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What Is Ethical Hacking? Learn From Scratch

November 4, 2020

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Hacking, an act viewed with immense suspicion, has a legal twin, which is an integral part of any good cybersecurity program.

It’s called ethical hacking, which means  you have the authority to penetrate the security defenses of an organization – only legally. It's an admired skill set that weaves dreams for budding security engineers.

An ethical hacker's career path ultimately prepares them for other jobs in cybersecurity as well. For example, a security analyst must think like a hacker to defend against black hat techniques. Other examples include cyber-security officers, security engineers, security auditors, and more.

Let's take a deep dive into this craft and start learning ethical hacking from scratch.

Ethical hackers diligently look for vulnerabilities that could expose assets to threats and security breaches. Also known as penetration testing, the process involves imitating the techniques and tactics that cybercriminals use to exploit security vulnerabilities.

With the use of modern technology like SIEM to gather logs that can be used for hacking later, vulnerability scanners to discover the spots to pentest, and more, you’d be able to monitor your IT assets, and uncover vulnerabilities before malicious attackers can, enabling your organization to maintain their robust security posture

You’d be able to identify vulnerabilities like the ones mentioned below (but not limited to these):

  • Broken authentication: Attackers exploit this vulnerability to bypass the authentication process on a web application. You’d testfor broken authentication to prevent automated attacks such as credential surfing.
  • Injection attacks: This is a broad attack vector where a threat actor supplies untrusted inputs in a program. It alters the program's execution as the interpreter processes it as a part of a command or query.
  • Security misconfigurations: These are the gaps that are left out in an organization's security posture. It's listed as the top vulnerabilities on Open Web Application Security Project (OWASP). You would help an organization to locate these gaps before black hat hackers can penetrate. 
  • Vulnerability in components: Attackers exploit these vulnerabilities in components that are often ignored by the developer. You can identify them using automated vulnerability scanners, but some may need deeper examination.
  • Sensitive data exposure: This is a vulnerability that can put an organization's critical data at risk. It's listed among the top 10 vulnerabilities on OWASP, as it can result in a security breach. Sensitive data includes phone numbers, passwords, health records, credit card numbers, and the like. You need to perform pen testing and report your findings for effective risk management.

What is the purpose of ethical hacking?

Cybercrime is skyrocketing in today's age amid rising international conflicts. Terrorist organizations are funding black hat hackers to drive their illicit grudges that are financially motivated or are focused on compromising national security. Amid such threats, the need for ethical hacking service becomes prominent.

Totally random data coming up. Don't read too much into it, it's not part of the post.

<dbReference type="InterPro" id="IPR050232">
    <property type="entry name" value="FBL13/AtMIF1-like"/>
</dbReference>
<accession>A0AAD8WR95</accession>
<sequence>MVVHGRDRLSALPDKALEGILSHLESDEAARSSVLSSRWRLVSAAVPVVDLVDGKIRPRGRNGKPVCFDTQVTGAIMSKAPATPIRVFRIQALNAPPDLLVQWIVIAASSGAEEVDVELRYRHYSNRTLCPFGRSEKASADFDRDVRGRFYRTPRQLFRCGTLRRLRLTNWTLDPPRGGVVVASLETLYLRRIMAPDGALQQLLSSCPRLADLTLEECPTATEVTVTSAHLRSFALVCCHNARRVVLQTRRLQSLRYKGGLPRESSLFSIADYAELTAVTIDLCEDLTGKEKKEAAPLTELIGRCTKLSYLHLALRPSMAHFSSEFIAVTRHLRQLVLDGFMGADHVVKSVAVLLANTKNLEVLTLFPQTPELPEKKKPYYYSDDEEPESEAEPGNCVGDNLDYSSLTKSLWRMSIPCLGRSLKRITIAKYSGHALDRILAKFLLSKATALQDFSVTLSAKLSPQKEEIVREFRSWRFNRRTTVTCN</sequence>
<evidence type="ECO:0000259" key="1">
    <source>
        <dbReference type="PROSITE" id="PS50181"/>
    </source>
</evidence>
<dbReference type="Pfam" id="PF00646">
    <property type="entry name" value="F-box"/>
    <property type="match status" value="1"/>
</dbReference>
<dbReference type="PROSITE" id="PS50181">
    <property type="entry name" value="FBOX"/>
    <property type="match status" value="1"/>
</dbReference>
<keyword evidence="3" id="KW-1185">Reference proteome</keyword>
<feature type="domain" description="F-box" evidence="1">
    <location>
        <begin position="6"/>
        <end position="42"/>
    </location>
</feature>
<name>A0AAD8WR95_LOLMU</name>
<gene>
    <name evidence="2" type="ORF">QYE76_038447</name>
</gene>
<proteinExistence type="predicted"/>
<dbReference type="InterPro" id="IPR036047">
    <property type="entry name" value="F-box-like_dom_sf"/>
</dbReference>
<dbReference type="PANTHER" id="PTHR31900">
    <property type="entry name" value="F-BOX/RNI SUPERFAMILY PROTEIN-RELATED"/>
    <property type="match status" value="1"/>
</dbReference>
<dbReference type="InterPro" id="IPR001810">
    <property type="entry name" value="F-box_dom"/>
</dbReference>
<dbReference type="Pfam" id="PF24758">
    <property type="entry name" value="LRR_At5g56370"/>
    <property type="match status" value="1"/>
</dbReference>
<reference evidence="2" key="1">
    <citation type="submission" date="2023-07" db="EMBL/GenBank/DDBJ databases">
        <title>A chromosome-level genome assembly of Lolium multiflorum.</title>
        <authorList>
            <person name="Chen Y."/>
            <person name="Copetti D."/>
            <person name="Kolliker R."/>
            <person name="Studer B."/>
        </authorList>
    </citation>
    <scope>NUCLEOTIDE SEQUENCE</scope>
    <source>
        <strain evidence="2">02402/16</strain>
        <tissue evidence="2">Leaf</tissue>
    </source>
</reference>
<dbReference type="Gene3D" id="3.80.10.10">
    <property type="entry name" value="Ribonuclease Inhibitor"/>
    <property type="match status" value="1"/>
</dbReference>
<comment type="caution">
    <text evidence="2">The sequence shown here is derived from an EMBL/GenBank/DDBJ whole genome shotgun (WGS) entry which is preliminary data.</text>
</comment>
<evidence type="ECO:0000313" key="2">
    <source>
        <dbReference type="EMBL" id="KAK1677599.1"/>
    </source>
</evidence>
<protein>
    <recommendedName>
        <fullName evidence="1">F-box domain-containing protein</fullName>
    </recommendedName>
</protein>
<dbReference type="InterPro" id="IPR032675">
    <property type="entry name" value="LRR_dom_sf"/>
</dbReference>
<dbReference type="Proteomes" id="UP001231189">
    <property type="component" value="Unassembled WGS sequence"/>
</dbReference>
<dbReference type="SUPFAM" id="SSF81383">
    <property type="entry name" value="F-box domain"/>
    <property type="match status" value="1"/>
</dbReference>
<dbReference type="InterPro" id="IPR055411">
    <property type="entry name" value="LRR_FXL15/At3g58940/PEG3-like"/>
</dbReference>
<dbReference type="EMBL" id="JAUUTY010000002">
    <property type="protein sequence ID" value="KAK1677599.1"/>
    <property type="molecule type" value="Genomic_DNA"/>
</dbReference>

Ethical hacking helps you better equip your organization or government agency with defenses against evolving attack vectors. Primarily, it enables you to identify potential attack surfaces before your adversaries and safeguard sensitive data from being stolen or misused.

Identifying vulnerabilities

Ethical hackers conduct vulnerability scanning to identify security gaps in your IT infrastructure that could be exploited in a real-world hacking scenario. You can also analyze the source code to detect vulnerabilities, but the process is tedious, and mostly you won't have access to the code. 

There is another popular technique to identify vulnerabilities. It's called fuzzing, where you intentionally interfere with a program and its input to make it crash, which ultimately reveals security issues.

Preventing unauthorized access to data

Data security threats and vulnerabilities do not end at the firewall guarding the infrastructure. To create an effective data security regime, organizations need to challenge their own security construct with critical assessment and testing.

Ethical hacking helps you do that by imitating a criminal hacker's methods and techniques, learning from the experience, and fixing the issue. It helps companies adhere to compliance standards and provide assurance that a client's data and information are adequately protected.

As an ethical hacker, you would assess assets to identify any vulnerability in the code or architecture. It involves testing the security of e-mail, web and wireless access, instant messaging, applications, databases, and evaluating employee susceptibility to social engineering and pretexting.

Implementing a secure network

Ethical hacking helps organizations improve their network infrastructure by examining and prodding the architecture to detect vulnerability. It allows companies to build a stronger technical infrastructure by securing network ports, configuring firewalls and allowing administrators to identify and implement the latest network security policies.

It enables companies to keep their network secure from potential cyber threats, prevent downtime, and maintain their reputation.